'Widespread infestation' threatening pantry staples across Australia's east

Commonly referred to as lawn grubs, the fall armyworm was first discovered in Australia just four years ago - and now it won't leave.

Two fall armyworms are seen in destroyed crops in Queensland.
Authorities are warning farmers to be on the lookout for fall armyworm, which is threatening winter cereals. Source: Queensland Department of Agriculture and Fisheries

Officials are warning farmers to be extra vigilant in the coming weeks as a "widespread fall armyworm infestation" continues to wreak havoc across crops in Queensland and northern NSW — threatening winter cereals.

Back in February, Yahoo reported that a "perfect storm" of conditions contributed to the reemergence of the unwelcome backyard bandit, after a season of prolonged summer rains across much of the east coast.

Commonly referred to as lawn grubs, residents in Queensland earlier reported that fall armyworm (FAW) infestations ruined their yards, with farmers scrambling over how best to deal with the notorious species of pest, that was first discovered in Australia just four years ago.

Now months on, authorities are reissuing their plea, warning Aussies to be extra wary of the invasive species, with oats, wheat, barley, triticale and rye all on the chopping block.

Fall armyworms are seen eating through cereal crops in Queensland.
The invasive pest first appeared in Australia in 2020 and has infested crops up and down the east coast. Source: Queensland Department of Agriculture and Fisheries

These winter favourite cereals are particularly susceptible to the fall armyworm, with regions including the Lockyer and Fassifern Valleys, the inner Downs, Southern Downs, Western Downs and Central Queensland currently copping the brunt of the infestation.

Speaking to Yahoo News Australia, a spokesperson for Queensland's Department of Agriculture and Fisheries said "the drivers" aren't completely clear because "we have limited experience with FAW in Australia", with it having only been discovered for the first time in the country in 2020.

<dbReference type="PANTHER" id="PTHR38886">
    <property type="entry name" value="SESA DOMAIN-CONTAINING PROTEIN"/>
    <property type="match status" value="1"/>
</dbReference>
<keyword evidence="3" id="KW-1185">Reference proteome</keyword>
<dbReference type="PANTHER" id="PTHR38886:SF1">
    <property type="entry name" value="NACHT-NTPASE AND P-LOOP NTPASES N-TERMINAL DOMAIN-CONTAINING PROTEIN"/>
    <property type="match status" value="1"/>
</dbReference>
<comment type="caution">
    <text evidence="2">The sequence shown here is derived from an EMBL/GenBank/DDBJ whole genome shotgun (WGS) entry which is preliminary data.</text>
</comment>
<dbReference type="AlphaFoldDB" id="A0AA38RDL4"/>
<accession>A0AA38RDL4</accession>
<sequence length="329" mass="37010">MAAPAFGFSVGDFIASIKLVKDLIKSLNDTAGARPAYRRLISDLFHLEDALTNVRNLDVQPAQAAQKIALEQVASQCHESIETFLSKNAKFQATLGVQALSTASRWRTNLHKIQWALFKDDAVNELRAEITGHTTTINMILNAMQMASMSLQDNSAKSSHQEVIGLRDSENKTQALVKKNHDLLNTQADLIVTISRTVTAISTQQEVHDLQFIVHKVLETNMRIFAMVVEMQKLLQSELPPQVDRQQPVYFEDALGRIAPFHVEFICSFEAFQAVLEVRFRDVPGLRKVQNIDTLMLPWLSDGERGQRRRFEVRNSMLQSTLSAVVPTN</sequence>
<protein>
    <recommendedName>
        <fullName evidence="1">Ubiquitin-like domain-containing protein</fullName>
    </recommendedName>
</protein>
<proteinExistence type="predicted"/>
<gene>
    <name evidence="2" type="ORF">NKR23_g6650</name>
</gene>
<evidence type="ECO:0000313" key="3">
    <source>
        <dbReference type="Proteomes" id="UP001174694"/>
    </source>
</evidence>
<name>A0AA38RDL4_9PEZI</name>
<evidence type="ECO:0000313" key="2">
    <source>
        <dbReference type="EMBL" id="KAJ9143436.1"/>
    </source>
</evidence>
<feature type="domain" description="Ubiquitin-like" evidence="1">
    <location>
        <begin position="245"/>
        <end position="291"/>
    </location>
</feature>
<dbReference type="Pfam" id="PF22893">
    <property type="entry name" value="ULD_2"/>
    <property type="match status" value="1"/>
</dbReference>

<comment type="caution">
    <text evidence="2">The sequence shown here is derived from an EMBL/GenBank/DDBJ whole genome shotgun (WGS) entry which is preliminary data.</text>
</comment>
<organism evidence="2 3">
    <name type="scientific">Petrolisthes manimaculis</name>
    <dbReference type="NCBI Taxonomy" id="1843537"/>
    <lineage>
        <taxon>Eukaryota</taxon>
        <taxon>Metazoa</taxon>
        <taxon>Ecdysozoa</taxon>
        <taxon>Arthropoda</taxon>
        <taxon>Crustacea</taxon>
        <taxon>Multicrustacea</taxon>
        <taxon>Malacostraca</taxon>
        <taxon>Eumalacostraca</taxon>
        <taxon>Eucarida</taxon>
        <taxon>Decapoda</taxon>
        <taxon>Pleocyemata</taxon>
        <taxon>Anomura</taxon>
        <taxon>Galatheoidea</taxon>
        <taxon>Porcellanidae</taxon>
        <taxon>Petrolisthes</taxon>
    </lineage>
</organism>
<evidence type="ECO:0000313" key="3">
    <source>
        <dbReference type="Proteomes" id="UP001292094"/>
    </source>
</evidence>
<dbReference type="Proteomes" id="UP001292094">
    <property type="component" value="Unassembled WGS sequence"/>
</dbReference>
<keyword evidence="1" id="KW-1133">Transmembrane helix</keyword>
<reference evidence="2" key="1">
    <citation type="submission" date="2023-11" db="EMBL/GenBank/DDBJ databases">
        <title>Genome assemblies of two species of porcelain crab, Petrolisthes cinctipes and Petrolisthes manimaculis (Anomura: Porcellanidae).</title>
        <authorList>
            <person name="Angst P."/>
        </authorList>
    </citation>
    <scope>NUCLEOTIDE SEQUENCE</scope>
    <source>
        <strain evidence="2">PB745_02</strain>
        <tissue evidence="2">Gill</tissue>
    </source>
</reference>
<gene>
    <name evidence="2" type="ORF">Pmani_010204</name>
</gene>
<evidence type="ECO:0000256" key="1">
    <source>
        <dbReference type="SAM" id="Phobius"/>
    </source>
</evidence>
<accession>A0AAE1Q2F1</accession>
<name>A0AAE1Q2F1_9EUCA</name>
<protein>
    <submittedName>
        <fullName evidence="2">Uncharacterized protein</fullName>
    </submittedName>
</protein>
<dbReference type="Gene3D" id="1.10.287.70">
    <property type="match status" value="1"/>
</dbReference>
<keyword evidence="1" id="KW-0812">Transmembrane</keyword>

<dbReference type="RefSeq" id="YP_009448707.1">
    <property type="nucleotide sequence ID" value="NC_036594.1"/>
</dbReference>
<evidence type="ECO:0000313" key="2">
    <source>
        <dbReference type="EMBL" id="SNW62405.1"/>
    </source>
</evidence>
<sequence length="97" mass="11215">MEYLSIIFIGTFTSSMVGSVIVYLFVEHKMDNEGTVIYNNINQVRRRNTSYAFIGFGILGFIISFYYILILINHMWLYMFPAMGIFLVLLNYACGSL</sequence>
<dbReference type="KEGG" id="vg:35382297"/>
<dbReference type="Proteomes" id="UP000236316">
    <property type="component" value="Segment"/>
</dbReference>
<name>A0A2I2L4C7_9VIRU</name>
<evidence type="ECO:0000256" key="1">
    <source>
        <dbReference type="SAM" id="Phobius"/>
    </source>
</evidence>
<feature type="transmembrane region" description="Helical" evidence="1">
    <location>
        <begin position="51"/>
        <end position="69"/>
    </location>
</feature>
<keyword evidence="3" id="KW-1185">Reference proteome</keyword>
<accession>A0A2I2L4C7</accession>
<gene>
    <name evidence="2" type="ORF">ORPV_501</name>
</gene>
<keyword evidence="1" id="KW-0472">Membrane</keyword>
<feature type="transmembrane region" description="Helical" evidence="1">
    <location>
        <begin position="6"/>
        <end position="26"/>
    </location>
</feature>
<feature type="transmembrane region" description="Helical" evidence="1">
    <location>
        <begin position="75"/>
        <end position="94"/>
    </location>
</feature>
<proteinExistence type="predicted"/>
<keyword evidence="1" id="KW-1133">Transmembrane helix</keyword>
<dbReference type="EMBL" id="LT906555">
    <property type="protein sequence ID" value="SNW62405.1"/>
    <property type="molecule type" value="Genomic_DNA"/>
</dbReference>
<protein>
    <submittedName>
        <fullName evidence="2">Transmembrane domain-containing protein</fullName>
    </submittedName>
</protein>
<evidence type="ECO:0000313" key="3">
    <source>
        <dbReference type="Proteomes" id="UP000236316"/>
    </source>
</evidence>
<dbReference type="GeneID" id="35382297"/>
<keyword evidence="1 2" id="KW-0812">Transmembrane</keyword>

"[The infestation] is likely to be linked to favourable environmental conditions including rainfall that has resulted in abundant hosts (crop and non-crop), high humidity and temperatures, and crops being suitable and available for longer," the spokesperson told Yahoo.

A barren crop behind an inset of corn that has been eaten by fall armyworm.
Farmers are being urged to delay planting crops until the cooler months, where possible. Source: Queensland Department of Agriculture and Fisheries

"This is the first year since the arrival of FAW that we have seen widespread infestation of winter cereals resulting in crop loss. "There were significant areas of crop loss through late February and March, but cooling temperatures have slowed FAW populations and reduced the overall risk of crop loss."

Though reports received through May "have reduced", the pests are "still trickling in from the more easterly zones where temperatures are still mild" and farmers must check "all winter cereals within 10 days of emergence", the spokesperson added.

"Forage crops can tolerate some defoliation once established, grain varieties will be less tolerant," they said. "If FAW is still active in your district, if feasible, delay planting susceptible crops until it is cooler will reduce the risk of damaging infestations of FAW.

"If crop loss has occurred and resowing planned, FAW larvae may still be present in the soil and may cause damage to the resown crop as it emerges.

"Check the soil and any remaining plants before resowing. Where crops are severely defoliated by FAW, neighbouring crops are at risk of infestation as large larvae walk out of the damaged crop looking for other sources of food. If FAW is detected, growers should seek support from their local agronomist."

The species originated in the Americas and after arriving on the Australian mainland four years ago, they're almost certainly here to stay.

There is plenty farmers can do to fight back, including crop checks, pesticides, and biological controls such as wasps, however there is no panacea. According to the experts, the FAW has never been eradicated from any country it has invaded.

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